First NP Job and unhappy...What to do? - page 2

I just started my first NP job out of school in January...so I have been there 3 months now. I am really unhappy and not enjoying what I am doing. I also don't want to be a baby about things and make... Read More

  1. by   traumaRUs
    Sorry for your frustrations. You have received some very sound advice. I agree that giving it another 3 months would be a good idea. When I got out of school, I went right into a specialty in which I had NO experience. I rec'd approx 4 months orientation with either an MD or NP. This was necessary due to thats how long it took to get credentialing done at all the hospitals/clinics.

    Best wishes - let us know how its going.
  2. by   Jules A
    Quote from Melody48_MSNEd
    My FNP proram requires 180 hrs of women's health.
    But it would still be worth running past your BON. Imo whenever there is a specialty certification available such as in the case of Psych, which many FNPs feel they are qualified to do, I think there is a great liability if something goes wrong and the practitioner doesn't have the appropriate certification.
  3. by   sauce
    Sounds like you may need to spend some time reading at home in regards to things you are unsure of in your practice. Self study is a powerful tool. But if you don't like it you may want to do womens health
  4. by   blondenurse12
    As much as I complain about my job, I will actually recommend it to you (for a short term fix). I work in retail health. I've been doing it nine months now and I need out but I think in terms of a job as a new/ish grad, it's pretty good. You get to see a fair amount of minor illnesses i.e.- skin rash, sore throat, sinusitis, UTI, bronchitis, otitis externa and media, ruptured TMs. It's not all benign, we do get some off the wall stuff at times that need to be referred out sometimes emergently (peritonsillar abcesses, acute asthma exacerbations, petechial rash that turned out to be ITP). We also do teaching for smoking cessation, weight loss and do in office labs like Hga1c and lipids with teaching. The pace is less intense and typically the managers and physician support staff are really good.

    Since you have most of your experience as L and D, I think this would be a good way for you to hone some skills as a general practitioner and then you can go forth from there.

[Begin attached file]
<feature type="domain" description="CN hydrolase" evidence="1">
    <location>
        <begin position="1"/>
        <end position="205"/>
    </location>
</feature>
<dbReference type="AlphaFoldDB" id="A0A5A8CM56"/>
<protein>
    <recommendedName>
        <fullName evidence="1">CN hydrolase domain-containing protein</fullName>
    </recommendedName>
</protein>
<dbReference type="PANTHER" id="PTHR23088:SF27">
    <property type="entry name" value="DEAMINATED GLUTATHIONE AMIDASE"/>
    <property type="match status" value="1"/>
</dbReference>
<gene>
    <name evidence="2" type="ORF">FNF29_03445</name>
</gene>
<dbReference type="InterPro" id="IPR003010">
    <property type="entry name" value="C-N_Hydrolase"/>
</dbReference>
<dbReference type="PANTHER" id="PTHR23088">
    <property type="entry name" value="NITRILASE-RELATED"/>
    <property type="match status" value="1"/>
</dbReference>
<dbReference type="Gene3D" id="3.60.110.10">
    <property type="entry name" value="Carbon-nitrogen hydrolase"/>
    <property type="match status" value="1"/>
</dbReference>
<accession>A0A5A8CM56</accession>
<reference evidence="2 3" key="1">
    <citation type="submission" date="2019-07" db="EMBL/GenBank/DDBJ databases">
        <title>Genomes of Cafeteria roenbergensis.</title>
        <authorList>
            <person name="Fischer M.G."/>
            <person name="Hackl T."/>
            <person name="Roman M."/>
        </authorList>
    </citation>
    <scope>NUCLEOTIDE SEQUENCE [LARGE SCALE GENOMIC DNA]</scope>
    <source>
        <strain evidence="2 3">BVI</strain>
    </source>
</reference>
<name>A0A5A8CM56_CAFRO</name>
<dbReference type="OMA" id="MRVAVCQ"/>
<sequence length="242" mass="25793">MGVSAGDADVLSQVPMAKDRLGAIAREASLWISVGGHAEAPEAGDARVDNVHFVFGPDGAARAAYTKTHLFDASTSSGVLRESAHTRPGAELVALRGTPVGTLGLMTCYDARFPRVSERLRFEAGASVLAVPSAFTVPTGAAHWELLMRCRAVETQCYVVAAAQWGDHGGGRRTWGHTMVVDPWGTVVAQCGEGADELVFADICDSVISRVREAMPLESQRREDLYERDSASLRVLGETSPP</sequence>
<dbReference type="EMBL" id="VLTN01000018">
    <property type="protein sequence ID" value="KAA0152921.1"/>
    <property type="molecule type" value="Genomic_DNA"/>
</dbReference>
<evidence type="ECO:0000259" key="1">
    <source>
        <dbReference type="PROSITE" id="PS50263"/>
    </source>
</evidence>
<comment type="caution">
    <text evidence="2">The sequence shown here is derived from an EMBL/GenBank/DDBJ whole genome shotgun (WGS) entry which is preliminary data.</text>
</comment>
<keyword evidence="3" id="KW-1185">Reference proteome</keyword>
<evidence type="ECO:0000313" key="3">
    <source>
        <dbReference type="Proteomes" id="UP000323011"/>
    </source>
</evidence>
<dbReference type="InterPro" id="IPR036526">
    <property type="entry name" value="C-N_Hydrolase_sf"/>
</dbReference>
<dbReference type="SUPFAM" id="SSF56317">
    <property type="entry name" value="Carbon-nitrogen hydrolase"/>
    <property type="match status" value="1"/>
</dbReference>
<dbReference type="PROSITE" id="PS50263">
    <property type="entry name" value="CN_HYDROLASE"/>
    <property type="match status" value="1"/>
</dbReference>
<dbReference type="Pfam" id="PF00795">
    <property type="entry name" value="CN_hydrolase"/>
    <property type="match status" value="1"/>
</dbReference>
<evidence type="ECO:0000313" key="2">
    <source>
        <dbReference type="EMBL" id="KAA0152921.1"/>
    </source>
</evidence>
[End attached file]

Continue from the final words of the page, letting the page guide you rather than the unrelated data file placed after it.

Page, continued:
5. by   Alicia777
    Tough situation! Yes, I agree with the others, look for a WH job. But THIS time, talk about what your expectations are in terms of the orientation before you're on your own.
    When I interview for my job I asked what my orientation and mentoring process would be like. I think it's important for them to know you expect it. It's not the MDs fault-they have no idea (other than reading your resume) how comfortable you are flying on your own. Remember, they had 2 years of internship and 2 of residency to be providers..

    Good luck
  6. by   carachel2
    I think part of your problem is a.) you had expectations that you would have an orientation like you did as an RN...and you did not. Most of us do not unless working in specialty i.e. derm, etc. My very first day on the job was = start seeing patients. Slowly at first and then building up.
    b.) you are expecting to be an expert in a field in which you are a total newbie. Drop that expectation, vow to learn something new every day and keep reading and learning.

    You are VERY fortunate to be in a job where you were allowed to see patients so slowly at first. That is a huge gift...but could also be holding you back because you have learned to do your job for so long at that slower pace.

    Hang in there and don't expect so much of yourself !
  7. by   CASTLEGATES
    I echo what was just said.Take your clinicals, what you learned and apply to the best of your ability. Easy to say that (knowing you can't go back in time), but perhaps that may help those in clinicals now (see yourself handling all this on your own). Part may be confidence, and going to the other providers, busy or not, and asking them anyway. You've got to be a little aggressive, if it means sink or swim. Those are only my naive thoughts :-)